Monday, November 26, 2012

Ads and the web sites that love them

I had a plan to write something concerning ads on sites I frequent. That set of notes has just been eclipsed by an experience so bizarre that is has taken precedence and urgency.

Full Disclosure: I HATE ADS. I hate them with the fire of all that is hated (hate hate hate).

In a digital age, as the world moves toward a different delivery method for a large number of goods and services, I find ads less and less relevant to the way I shop and, especially, how I find the things I am looking for. Certainly I get annoyed when I see ads in the sidebar of a website I am viewing, but I am less annoyed --and more likely to view-- ads in this manner than I am the ones that pop up over what I am trying to see.

Retailers, I get that you think this is still a good way to do things. Let me be clear. YOU ARE WRONG. If you flash your ad in front of me while I am trying to read, I am less likely to buy your product unless it is something I already need. The ad did you no benefit. Also, if your ad is one of these new ones that can't be stopped, moved or closed then I hate you with an unholy fervor. In this last case, I am most likely to add you to a little list I have started of products I will never consider. Read that again. I WILL NEVER CONSIDER THEM.

I'm not sure when advertisers felt it was acceptable to hijack the focus of an individual perusing a website, but it is not OK.

Site owners, if you use these ads on your site, you are being added to a growing list of places I don't frequent and links that I will not open. I hope it was worth it. I truly hope you continue to do business and learn from your mistakes. If not, no big, I'll go on my merry way to a competitor. My money spends.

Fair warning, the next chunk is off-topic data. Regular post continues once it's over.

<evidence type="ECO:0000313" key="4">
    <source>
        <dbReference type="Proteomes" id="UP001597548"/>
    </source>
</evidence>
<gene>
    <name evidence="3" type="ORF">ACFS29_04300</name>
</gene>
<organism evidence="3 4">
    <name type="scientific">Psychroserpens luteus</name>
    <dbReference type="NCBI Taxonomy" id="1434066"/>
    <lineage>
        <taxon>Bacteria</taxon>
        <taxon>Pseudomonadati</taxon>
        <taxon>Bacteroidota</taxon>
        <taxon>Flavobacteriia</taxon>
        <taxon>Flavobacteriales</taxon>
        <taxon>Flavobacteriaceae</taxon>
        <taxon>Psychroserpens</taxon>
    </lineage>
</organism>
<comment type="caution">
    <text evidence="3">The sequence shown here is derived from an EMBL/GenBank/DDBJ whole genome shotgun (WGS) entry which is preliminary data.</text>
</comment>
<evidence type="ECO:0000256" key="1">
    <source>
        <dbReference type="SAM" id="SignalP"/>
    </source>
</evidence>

Now on to the reason I started this post. I have just been subjected to the most baffling advertisement method seen thus far. A video popped up on the page I had just opened to read a news story. It was not close-able other than shutting down my browser and all tabs. There was no way to pause the video, despite there being an obvious pause button. Now, here I will tell you that I am familiar with testing practices. I finally arrived at a point where I could close the page. I did so. Please note that my initial desire was to read something on the site. No more. I went back to the legitimate page I had arrived at this level of hell from.

I clicked the link again. My thinking here was that something on the offending page was malfunctioning. It was not to be. I have saved off the offending page to further examine this willful attack on my time. I have also added the underlying page to a new list of sites that I will not go to and that also disappoint me. Hey, leave me alone, these are my list titles!

All of that aside, I hope the salient point taken from this is that there is a good way to get my attention as well as my money. I don't mind seeing ads when they don't affect my browsing. I don't even mind the ads prior to videos I want to see on video sites. In many of these scenarios, there are ways for me to skip or bypass. While I don't see any benefit to pushing ads in my face at all opportunities, I do understand the insecurity behind a company or a site owner doing it.

Content Creators: Find a better, less-invasive way to do this and people will give you all the money. Do it in such a way where you empower them to look at leisure and they will buy what you are selling. Failure to make it seamless will affect your product campaign. Something to keep in mind.


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